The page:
29 von 35 Kunden fanden die folgende Rezension hilfreich
- Veröffentlicht auf Amazon.com
I don't know much about Mesozoic birds aside from what I know about feathered dinosaurs, so when I saw "A Field Guide to Mesozoic Birds and Other Winged Dinosaurs" on Amazon.com, I knew I had to buy it. The author Matthew Martyniuk is an illustrator and educator specializing in early birds. As you might expect from the title, the format of this books is a "field guide," very much like the type used by birdwatchers. There is about 40 pages of introductory material: Bird Ancestry, The Origin of Feathers, Restoring Mesozoic Birds, etc. Then we get to the field guide itself. For about 200 species, this book lists the common name, the scientific name, the location and time (e.g. 80 Myr. ago), size, characteristics, and something about the expected lifestyle. This material is fairly detailed and very up to date.
Of course, Mesozoic birds do not have a common name the way living birds do (e.g. "blue-footed booby"), so for the field guide, one must use the translation of the scientific name: "Sinornithosaurus millenni" becomes "Millennial Chinese Bird Lizard." For each bird there is a silhouette against the outline of a man for scale and a picture of the bird restored as a living animal, some with some striking colors.
A lot of animals we think of as classic dinosaurs, for example Deinonychus and Oviraptor, are restored as birds, fully covered in long, sometimes brightly colored feathers. This is within the realm of plausibility, certainly--who can say where feathered dinosaurs end and birds begin, but it is a departure of what is normally done in most paleoart.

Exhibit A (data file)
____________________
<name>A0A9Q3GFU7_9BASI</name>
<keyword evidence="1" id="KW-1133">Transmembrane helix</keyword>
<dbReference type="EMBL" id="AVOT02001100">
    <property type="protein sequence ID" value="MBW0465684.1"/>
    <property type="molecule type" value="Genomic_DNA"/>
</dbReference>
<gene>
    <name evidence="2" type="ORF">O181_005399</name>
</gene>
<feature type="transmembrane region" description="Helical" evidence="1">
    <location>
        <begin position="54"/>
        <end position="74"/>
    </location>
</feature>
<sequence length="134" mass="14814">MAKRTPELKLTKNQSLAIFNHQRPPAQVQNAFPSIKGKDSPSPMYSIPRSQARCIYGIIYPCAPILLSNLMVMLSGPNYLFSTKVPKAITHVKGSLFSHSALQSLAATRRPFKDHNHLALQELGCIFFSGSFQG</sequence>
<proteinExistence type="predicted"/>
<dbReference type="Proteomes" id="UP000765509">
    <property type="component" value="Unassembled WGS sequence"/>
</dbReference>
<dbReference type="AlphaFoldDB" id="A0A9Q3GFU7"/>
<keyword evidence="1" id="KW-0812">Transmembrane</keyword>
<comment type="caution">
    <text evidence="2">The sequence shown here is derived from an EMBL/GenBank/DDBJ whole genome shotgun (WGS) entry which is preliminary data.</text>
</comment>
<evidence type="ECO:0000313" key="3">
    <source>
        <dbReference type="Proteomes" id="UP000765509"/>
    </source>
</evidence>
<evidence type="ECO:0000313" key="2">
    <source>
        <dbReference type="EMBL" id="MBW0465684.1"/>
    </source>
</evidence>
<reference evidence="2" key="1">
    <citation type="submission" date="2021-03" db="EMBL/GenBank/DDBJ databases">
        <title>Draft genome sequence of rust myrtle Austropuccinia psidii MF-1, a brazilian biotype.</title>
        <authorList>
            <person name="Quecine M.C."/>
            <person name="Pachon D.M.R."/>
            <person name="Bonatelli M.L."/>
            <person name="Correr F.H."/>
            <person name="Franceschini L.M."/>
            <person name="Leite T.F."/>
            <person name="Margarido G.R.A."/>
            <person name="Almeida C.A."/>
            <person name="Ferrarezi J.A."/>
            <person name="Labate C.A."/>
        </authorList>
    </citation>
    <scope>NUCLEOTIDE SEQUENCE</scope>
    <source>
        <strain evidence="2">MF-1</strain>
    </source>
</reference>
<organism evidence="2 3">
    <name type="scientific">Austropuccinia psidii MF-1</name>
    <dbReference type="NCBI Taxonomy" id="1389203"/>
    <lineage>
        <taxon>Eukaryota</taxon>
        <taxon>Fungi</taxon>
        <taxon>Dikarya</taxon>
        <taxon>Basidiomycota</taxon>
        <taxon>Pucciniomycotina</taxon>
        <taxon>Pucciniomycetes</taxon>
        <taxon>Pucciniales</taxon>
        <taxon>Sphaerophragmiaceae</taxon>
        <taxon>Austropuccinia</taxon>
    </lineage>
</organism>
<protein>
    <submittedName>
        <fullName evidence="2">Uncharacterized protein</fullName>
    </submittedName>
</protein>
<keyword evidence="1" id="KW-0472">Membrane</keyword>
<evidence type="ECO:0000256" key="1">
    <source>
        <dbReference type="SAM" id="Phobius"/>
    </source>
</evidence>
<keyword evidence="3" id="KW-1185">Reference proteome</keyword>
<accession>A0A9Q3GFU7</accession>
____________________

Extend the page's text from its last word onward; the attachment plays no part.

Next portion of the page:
Appendices include the list of excluded species (for which the remains are not sufficient to say much) and cladistic definitions of the bird groups.
Certainly, this book will help you with the names of Mesozoic birds, and learn who is in what group, who has teeth and who doesn't. On the other hand, if the idea is "science" rather than "art", the "field guide" format is not helpful. Feathers are preserved for only a few dozen dinosaur/bird specimens, and we can guess the feather coloration for at best a handful based on the shape of melanosomes in their preserved feathers. The restorations correctly show the shape of the beak, the length of the neck, and the length of the legs. However, the length of the feathers and the coloration for the large majority of the birds in this book is pure fantasy, and there is no obvious way to guess the level of reliability of the restoration from the picture alone. Moreover, having only the restoration works against us learning something interesting about the differences between bird groups. For example, if one wanted to see the difference between enantiornithines ("opposite birds") and early "true birds," one would have to look at the details of the skeleton, in this case the joint between the scapula and coracoid.
So I would look elsewhere for a treatise on early birds. As with "All Yesterdays", this book is expensive ($37) for a small paperback.